Mortar and Pestle
© Denzil Green
A Mortar and Pestle is a heavy bowl that comes with a short, blunt, thick stick that looks like a miniature baseball bat. It is made of heavy material that can stand up to pounding.
It is a multipurpose tool used for grinding, crush and puréeing, and for making pastes and powders. It can be made of cast iron, frosted glass, granite, hard wood, stone, marble, pottery, porcelain, ceramic or rock.
Wooden ones are better for dry ingredients, because over time putting moist ingredients in them may cause them to deteriorate.
Earthenware ones have the advantage that they can be made with grooved inner surfaces, which augment the grinding being done.
Some stainless steel ones come with mesh inserts of varying fineness; as you grind, only particles that fit the fineness of the mesh pass through it.
A Mortar and Pestle has to have an abrasive surface, either on the surface of the bowl, or the tip of the pestle.
The pounding is done in a bowl, rather than just on a flat surface, as a flat surface would allow things to fall off as you were pounding them. A bowl also keeps things continually falling back to the centre where you are concentrating the force of the pounding.
You put the items being ground in the bowl, and press down on them with the tip of the pestle and while pressing down, move them in a circle. The abrasive surface plus the pressure is what does the trick.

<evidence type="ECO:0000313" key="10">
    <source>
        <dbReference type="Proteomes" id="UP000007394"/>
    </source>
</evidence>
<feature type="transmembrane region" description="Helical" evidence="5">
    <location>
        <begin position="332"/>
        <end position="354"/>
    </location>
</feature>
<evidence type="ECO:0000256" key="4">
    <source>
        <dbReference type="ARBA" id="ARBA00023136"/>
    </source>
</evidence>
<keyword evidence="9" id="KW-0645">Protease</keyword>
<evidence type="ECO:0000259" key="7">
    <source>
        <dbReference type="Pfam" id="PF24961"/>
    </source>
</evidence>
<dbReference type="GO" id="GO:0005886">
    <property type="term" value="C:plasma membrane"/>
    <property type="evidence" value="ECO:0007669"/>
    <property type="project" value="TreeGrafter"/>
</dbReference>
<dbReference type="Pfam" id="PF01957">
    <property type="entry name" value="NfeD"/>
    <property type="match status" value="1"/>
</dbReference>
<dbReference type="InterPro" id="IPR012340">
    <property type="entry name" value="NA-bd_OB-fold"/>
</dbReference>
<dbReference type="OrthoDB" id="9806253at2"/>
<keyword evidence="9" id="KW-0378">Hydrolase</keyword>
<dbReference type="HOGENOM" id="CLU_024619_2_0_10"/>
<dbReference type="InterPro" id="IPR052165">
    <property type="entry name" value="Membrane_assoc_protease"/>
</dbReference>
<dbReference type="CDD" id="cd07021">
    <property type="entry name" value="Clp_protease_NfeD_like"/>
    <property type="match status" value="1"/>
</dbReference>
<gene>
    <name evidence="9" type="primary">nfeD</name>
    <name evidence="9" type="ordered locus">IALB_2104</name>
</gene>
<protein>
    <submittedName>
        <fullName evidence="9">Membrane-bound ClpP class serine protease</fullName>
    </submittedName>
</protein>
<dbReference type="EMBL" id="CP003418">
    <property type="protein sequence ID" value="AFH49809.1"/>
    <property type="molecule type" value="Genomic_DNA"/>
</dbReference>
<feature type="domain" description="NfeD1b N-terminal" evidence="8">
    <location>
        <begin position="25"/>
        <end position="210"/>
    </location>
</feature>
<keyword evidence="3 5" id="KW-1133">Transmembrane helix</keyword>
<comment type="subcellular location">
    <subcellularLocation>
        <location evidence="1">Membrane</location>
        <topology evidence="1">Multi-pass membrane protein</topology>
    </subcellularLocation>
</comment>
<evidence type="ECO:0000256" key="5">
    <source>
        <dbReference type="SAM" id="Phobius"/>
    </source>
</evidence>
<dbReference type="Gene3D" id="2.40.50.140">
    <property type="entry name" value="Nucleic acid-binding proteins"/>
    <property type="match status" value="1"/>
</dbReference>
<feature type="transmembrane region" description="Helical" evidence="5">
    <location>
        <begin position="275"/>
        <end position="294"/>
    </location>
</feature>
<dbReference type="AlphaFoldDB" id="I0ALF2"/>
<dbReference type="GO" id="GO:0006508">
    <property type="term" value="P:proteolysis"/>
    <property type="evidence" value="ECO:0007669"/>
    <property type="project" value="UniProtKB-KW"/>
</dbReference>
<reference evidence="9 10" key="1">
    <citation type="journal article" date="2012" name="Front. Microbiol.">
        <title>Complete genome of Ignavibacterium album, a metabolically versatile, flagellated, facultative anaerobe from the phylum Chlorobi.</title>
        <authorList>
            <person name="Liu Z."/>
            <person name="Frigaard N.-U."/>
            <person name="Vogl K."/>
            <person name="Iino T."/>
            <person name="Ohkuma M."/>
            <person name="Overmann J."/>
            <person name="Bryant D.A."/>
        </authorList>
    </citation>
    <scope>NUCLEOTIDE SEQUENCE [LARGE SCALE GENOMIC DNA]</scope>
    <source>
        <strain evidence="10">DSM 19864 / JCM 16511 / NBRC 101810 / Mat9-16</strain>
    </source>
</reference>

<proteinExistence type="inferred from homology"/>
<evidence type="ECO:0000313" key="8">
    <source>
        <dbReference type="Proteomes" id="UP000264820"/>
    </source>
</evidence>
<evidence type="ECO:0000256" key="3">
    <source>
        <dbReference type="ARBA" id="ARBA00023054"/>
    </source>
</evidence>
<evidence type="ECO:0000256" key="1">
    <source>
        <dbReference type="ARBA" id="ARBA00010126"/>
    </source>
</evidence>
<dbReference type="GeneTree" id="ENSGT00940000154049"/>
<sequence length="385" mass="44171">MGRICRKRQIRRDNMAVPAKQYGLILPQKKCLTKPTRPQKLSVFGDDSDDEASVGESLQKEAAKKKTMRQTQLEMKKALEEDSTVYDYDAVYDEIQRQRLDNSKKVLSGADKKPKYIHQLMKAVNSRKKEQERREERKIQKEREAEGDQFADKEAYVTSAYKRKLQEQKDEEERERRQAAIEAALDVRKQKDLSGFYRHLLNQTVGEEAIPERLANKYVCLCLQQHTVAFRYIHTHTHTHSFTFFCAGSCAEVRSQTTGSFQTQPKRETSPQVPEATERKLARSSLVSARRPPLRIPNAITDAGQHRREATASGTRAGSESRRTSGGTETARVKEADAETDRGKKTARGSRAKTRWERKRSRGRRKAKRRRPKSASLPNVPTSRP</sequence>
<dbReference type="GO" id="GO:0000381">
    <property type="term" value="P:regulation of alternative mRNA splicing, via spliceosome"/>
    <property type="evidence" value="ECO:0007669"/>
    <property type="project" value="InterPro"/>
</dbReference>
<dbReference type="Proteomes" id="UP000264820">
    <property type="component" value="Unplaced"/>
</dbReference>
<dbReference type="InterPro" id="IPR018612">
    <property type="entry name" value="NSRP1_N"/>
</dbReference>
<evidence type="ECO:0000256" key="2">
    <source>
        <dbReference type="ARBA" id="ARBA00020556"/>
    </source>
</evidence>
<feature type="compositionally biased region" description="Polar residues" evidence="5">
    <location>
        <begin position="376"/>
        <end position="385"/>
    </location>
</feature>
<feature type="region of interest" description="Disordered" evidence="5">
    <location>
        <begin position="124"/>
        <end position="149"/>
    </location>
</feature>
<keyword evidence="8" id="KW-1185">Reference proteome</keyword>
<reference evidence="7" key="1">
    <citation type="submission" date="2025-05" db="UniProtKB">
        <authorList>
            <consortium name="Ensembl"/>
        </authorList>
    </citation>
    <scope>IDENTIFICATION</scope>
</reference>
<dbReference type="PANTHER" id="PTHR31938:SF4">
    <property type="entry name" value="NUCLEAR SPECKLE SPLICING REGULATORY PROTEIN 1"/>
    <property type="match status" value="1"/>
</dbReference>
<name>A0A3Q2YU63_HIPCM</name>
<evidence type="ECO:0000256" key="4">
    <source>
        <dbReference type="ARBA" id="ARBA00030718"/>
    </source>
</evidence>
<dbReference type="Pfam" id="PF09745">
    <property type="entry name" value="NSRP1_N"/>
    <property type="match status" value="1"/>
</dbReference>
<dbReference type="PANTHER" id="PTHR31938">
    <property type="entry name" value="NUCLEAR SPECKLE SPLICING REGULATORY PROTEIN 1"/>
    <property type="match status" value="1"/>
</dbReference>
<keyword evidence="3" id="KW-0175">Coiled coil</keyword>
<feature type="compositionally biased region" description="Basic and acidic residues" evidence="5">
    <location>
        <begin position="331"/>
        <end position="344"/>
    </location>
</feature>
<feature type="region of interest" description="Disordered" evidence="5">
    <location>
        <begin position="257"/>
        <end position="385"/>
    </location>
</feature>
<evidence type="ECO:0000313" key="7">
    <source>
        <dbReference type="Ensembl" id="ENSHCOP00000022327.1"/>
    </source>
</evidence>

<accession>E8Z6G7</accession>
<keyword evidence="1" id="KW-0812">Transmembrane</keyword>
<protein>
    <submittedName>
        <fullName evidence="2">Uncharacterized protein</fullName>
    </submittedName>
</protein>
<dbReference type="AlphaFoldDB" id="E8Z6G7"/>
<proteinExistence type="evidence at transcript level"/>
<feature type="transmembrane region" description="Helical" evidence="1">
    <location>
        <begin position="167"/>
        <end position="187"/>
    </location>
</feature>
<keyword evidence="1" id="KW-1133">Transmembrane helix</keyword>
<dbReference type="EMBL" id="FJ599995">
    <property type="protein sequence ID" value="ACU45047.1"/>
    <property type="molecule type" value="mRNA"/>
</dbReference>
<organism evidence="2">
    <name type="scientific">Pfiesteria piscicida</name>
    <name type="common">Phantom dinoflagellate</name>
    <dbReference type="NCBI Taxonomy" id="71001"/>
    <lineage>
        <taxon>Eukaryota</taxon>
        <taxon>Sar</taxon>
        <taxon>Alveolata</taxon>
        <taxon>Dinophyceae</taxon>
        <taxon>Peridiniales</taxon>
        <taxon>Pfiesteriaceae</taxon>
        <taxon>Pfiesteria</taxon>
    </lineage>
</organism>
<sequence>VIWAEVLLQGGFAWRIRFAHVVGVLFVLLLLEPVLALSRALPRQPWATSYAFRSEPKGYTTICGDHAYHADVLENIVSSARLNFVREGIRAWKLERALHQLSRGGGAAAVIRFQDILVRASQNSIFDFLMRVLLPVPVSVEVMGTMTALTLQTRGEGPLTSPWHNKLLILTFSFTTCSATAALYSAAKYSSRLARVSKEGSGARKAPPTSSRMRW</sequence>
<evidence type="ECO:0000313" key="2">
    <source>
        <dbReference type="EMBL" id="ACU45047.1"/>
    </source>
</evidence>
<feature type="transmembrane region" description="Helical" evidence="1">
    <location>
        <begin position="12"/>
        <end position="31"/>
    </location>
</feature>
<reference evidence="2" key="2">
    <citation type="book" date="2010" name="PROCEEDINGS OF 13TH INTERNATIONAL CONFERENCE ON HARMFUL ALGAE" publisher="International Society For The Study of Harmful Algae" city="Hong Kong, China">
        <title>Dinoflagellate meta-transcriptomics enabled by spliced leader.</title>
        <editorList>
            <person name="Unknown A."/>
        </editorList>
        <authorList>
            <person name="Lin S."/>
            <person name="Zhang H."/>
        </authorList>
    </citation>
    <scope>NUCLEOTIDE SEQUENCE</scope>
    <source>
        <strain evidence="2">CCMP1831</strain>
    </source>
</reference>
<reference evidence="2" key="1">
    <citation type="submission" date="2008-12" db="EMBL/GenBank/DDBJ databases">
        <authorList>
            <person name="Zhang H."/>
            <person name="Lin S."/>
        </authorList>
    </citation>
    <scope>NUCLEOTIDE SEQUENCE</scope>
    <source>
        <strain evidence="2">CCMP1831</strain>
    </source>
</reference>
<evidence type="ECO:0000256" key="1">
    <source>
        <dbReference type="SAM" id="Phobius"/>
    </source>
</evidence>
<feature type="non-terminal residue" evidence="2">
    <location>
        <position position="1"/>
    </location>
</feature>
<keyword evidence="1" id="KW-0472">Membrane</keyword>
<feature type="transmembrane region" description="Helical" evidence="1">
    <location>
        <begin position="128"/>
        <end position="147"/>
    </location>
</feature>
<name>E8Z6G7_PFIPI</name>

Don’t purchase a Mortar and Pestle based on looks alone, unless you plan only to display it as a decorative item. Make sure the pestle feels comfortable in your hand, and that it feels like it is going to come right up against the surface of the mortar as you use it. Deeper mortars are better because the ingredients won’t get pushed out, though if you’re just ever going to crush minute quantities of spices, a small one is fine. If you’re going to use it for large amounts of ingredients, hold out for a larger one.
Not all are dishwasher safe.
Mortar and Pestles were and are used throughout the world. They even sprang up in the New World before any contact with the old world. They are the lone survivor of tools and methods going back to the Palaeolithic era that used to be used on a much broader scale for things even such as making bread flour. Fans say that items processed in one taste way better than anything ground with more modern means. Mind you, you never see them offering to going back to making their flour that way. It is really only used for small quantities of items — not even the most wild-eyed Mortar and Pestle enthusiast is going to offer to grind up a week’s supply of bread flour for their entire street.
Some variations rely on “impact grinding.” These variations include mochi pounders in Japan, the sumps used by North American settlers, and the rice pounders used in the Philippines. In Japan, the large Japanese pestles are hammered shaped; you fling them over your shoulder to bash rice in the large mortar.
You can also buy reproduction Roman ones. They are above as large as medium-sized mixing bowls, either with sloping sides with the top wider than the bottom or almost completely flat with straight sides. Both kinds have a lip on them for pouring out the ingredients when finished.